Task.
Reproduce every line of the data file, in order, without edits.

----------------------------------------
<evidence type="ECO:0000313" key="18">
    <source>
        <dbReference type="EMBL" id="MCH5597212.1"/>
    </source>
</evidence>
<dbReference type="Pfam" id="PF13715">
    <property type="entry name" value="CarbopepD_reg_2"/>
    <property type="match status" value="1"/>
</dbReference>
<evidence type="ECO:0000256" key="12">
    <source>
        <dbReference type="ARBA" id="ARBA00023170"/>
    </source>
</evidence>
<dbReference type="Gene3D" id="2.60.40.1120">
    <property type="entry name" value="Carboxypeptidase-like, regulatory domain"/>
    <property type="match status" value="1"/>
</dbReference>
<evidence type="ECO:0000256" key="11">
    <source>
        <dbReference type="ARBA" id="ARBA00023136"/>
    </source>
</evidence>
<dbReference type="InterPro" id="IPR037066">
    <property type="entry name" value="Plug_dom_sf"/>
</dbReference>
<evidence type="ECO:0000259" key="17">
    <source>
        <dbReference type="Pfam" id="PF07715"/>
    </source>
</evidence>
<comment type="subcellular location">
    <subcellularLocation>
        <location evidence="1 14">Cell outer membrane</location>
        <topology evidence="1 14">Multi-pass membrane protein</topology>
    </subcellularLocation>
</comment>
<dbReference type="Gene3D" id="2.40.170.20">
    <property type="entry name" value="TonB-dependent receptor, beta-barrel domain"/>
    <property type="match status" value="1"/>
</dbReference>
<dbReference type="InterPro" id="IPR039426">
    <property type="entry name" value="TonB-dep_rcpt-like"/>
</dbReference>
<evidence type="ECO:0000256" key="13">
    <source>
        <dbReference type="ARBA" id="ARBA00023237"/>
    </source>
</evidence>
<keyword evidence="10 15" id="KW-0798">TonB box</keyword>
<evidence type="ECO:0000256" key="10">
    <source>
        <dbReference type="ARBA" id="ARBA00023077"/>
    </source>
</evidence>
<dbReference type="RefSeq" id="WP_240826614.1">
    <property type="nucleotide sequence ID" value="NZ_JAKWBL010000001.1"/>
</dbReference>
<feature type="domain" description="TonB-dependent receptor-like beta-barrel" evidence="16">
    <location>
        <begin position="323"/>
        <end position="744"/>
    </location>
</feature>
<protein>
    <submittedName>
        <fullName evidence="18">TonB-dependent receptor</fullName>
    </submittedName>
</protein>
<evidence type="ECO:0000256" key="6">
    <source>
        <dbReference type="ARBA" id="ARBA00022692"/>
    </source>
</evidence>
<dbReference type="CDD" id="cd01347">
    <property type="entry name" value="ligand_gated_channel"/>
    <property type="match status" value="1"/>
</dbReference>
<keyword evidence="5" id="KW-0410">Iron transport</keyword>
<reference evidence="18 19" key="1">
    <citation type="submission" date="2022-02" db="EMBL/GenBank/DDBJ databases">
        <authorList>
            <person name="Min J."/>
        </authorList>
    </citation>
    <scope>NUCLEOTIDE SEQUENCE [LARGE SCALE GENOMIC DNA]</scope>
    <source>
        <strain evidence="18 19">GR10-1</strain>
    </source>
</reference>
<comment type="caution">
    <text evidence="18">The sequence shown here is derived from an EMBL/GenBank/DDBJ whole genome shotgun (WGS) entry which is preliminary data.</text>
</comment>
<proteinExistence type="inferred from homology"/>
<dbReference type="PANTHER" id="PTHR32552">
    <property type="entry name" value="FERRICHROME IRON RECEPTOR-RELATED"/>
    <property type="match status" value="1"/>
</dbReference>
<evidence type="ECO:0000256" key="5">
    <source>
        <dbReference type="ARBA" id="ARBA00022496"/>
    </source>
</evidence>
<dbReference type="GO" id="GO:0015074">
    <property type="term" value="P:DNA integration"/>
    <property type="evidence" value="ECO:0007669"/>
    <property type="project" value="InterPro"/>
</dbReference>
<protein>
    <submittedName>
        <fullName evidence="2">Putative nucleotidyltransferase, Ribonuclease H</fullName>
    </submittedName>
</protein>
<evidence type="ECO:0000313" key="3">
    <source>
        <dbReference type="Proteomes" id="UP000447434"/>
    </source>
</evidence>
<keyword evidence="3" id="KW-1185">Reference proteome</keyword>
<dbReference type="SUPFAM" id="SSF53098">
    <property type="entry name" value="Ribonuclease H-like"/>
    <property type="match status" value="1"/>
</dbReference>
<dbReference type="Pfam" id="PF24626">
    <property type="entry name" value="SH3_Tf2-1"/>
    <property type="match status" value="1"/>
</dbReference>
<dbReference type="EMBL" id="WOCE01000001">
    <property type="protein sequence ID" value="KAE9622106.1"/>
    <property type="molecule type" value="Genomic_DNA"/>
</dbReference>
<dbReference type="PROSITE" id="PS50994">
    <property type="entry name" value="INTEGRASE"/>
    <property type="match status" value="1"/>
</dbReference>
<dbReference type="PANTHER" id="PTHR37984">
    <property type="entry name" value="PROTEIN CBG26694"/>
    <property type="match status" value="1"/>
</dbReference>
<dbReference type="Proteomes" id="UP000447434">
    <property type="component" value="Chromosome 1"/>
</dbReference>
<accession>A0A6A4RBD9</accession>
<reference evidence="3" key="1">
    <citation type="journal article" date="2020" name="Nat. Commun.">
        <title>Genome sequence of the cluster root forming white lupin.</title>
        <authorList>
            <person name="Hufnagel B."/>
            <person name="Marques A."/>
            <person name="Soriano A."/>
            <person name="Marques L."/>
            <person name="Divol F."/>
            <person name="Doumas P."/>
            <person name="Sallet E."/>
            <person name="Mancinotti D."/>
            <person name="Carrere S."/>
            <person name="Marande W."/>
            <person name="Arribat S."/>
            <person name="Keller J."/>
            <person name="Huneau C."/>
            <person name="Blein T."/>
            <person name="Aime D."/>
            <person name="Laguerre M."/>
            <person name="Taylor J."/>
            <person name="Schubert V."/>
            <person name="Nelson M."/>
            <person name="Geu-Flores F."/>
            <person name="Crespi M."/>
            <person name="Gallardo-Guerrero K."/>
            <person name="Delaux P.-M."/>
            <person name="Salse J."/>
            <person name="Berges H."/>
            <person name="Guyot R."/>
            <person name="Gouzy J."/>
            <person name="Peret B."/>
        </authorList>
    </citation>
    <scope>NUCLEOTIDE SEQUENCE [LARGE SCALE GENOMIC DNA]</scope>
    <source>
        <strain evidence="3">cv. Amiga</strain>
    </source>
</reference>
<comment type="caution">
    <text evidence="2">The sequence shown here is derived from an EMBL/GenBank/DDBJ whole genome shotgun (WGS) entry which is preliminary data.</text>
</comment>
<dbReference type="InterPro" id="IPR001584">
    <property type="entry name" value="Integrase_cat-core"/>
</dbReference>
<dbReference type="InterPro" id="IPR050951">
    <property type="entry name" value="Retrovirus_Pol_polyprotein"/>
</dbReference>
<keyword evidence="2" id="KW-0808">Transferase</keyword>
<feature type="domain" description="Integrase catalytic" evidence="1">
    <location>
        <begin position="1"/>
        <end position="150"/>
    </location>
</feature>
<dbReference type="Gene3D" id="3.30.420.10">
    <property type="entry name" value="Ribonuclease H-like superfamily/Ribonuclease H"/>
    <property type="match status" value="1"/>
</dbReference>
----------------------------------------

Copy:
<evidence type="ECO:0000313" key="18">
    <source>
        <dbReference type="EMBL" id="MCH5597212.1"/>
    </source>
</evidence>
<dbReference type="Pfam" id="PF13715">
    <property type="entry name" value="CarbopepD_reg_2"/>
    <property type="match status" value="1"/>
</dbReference>
<evidence type="ECO:0000256" key="12">
    <source>
        <dbReference type="ARBA" id="ARBA00023170"/>
    </source>
</evidence>
<dbReference type="Gene3D" id="2.60.40.1120">
    <property type="entry name" value="Carboxypeptidase-like, regulatory domain"/>
    <property type="match status" value="1"/>
</dbReference>
<evidence type="ECO:0000256" key="11">
    <source>
        <dbReference type="ARBA" id="ARBA00023136"/>
    </source>
</evidence>
<dbReference type="InterPro" id="IPR037066">
    <property type="entry name" value="Plug_dom_sf"/>
</dbReference>
<evidence type="ECO:0000259" key="17">
    <source>
        <dbReference type="Pfam" id="PF07715"/>
    </source>
</evidence>
<comment type="subcellular location">
    <subcellularLocation>
        <location evidence="1 14">Cell outer membrane</location>
        <topology evidence="1 14">Multi-pass membrane protein</topology>
    </subcellularLocation>
</comment>
<dbReference type="Gene3D" id="2.40.170.20">
    <property type="entry name" value="TonB-dependent receptor, beta-barrel domain"/>
    <property type="match status" value="1"/>
</dbReference>
<dbReference type="InterPro" id="IPR039426">
    <property type="entry name" value="TonB-dep_rcpt-like"/>
</dbReference>
<evidence type="ECO:0000256" key="13">
    <source>
        <dbReference type="ARBA" id="ARBA00023237"/>
    </source>
</evidence>
<keyword evidence="10 15" id="KW-0798">TonB box</keyword>
<evidence type="ECO:0000256" key="10">
    <source>
        <dbReference type="ARBA" id="ARBA00023077"/>
    </source>
</evidence>
<dbReference type="RefSeq" id="WP_240826614.1">
    <property type="nucleotide sequence ID" value="NZ_JAKWBL010000001.1"/>
</dbReference>
<feature type="domain" description="TonB-dependent receptor-like beta-barrel" evidence="16">
    <location>
        <begin position="323"/>
        <end position="744"/>
    </location>
</feature>
<protein>
    <submittedName>
        <fullName evidence="18">TonB-dependent receptor</fullName>
    </submittedName>
</protein>
<evidence type="ECO:0000256" key="6">
    <source>
        <dbReference type="ARBA" id="ARBA00022692"/>
    </source>
</evidence>
<dbReference type="CDD" id="cd01347">
    <property type="entry name" value="ligand_gated_channel"/>
    <property type="match status" value="1"/>
</dbReference>
<keyword evidence="5" id="KW-0410">Iron transport</keyword>
<reference evidence="18 19" key="1">
    <citation type="submission" date="2022-02" db="EMBL/GenBank/DDBJ databases">
        <authorList>
            <person name="Min J."/>
        </authorList>
    </citation>
    <scope>NUCLEOTIDE SEQUENCE [LARGE SCALE GENOMIC DNA]</scope>
    <source>
        <strain evidence="18 19">GR10-1</strain>
    </source>
</reference>
<comment type="caution">
    <text evidence="18">The sequence shown here is derived from an EMBL/GenBank/DDBJ whole genome shotgun (WGS) entry which is preliminary data.</text>
</comment>
<proteinExistence type="inferred from homology"/>
<dbReference type="PANTHER" id="PTHR32552">
    <property type="entry name" value="FERRICHROME IRON RECEPTOR-RELATED"/>
    <property type="match status" value="1"/>
</dbReference>
<evidence type="ECO:0000256" key="5">
    <source>
        <dbReference type="ARBA" id="ARBA00022496"/>
    </source>
</evidence>
<dbReference type="GO" id="GO:0015074">
    <property type="term" value="P:DNA integration"/>
    <property type="evidence" value="ECO:0007669"/>
    <property type="project" value="InterPro"/>
</dbReference>
<protein>
    <submittedName>
        <fullName evidence="2">Putative nucleotidyltransferase, Ribonuclease H</fullName>
    </submittedName>
</protein>
<evidence type="ECO:0000313" key="3">
    <source>
        <dbReference type="Proteomes" id="UP000447434"/>
    </source>
</evidence>
<keyword evidence="3" id="KW-1185">Reference proteome</keyword>
<dbReference type="SUPFAM" id="SSF53098">
    <property type="entry name" value="Ribonuclease H-like"/>
    <property type="match status" value="1"/>
</dbReference>
<dbReference type="Pfam" id="PF24626">
    <property type="entry name" value="SH3_Tf2-1"/>
    <property type="match status" value="1"/>
</dbReference>
<dbReference type="EMBL" id="WOCE01000001">
    <property type="protein sequence ID" value="KAE9622106.1"/>
    <property type="molecule type" value="Genomic_DNA"/>
</dbReference>
<dbReference type="PROSITE" id="PS50994">
    <property type="entry name" value="INTEGRASE"/>
    <property type="match status" value="1"/>
</dbReference>
<dbReference type="PANTHER" id="PTHR37984">
    <property type="entry name" value="PROTEIN CBG26694"/>
    <property type="match status" value="1"/>
</dbReference>
<dbReference type="Proteomes" id="UP000447434">
    <property type="component" value="Chromosome 1"/>
</dbReference>
<accession>A0A6A4RBD9</accession>
<reference evidence="3" key="1">
    <citation type="journal article" date="2020" name="Nat. Commun.">
        <title>Genome sequence of the cluster root forming white lupin.</title>
        <authorList>
            <person name="Hufnagel B."/>
            <person name="Marques A."/>
            <person name="Soriano A."/>
            <person name="Marques L."/>
            <person name="Divol F."/>
            <person name="Doumas P."/>
            <person name="Sallet E."/>
            <person name="Mancinotti D."/>
            <person name="Carrere S."/>
            <person name="Marande W."/>
            <person name="Arribat S."/>
            <person name="Keller J."/>
            <person name="Huneau C."/>
            <person name="Blein T."/>
            <person name="Aime D."/>
            <person name="Laguerre M."/>
            <person name="Taylor J."/>
            <person name="Schubert V."/>
            <person name="Nelson M."/>
            <person name="Geu-Flores F."/>
            <person name="Crespi M."/>
            <person name="Gallardo-Guerrero K."/>
            <person name="Delaux P.-M."/>
            <person name="Salse J."/>
            <person name="Berges H."/>
            <person name="Guyot R."/>
            <person name="Gouzy J."/>
            <person name="Peret B."/>
        </authorList>
    </citation>
    <scope>NUCLEOTIDE SEQUENCE [LARGE SCALE GENOMIC DNA]</scope>
    <source>
        <strain evidence="3">cv. Amiga</strain>
    </source>
</reference>
<comment type="caution">
    <text evidence="2">The sequence shown here is derived from an EMBL/GenBank/DDBJ whole genome shotgun (WGS) entry which is preliminary data.</text>
</comment>
<dbReference type="InterPro" id="IPR001584">
    <property type="entry name" value="Integrase_cat-core"/>
</dbReference>
<dbReference type="InterPro" id="IPR050951">
    <property type="entry name" value="Retrovirus_Pol_polyprotein"/>
</dbReference>
<keyword evidence="2" id="KW-0808">Transferase</keyword>
<feature type="domain" description="Integrase catalytic" evidence="1">
    <location>
        <begin position="1"/>
        <end position="150"/>
    </location>
</feature>
<dbReference type="Gene3D" id="3.30.420.10">
    <property type="entry name" value="Ribonuclease H-like superfamily/Ribonuclease H"/>
    <property type="match status" value="1"/>
</dbReference>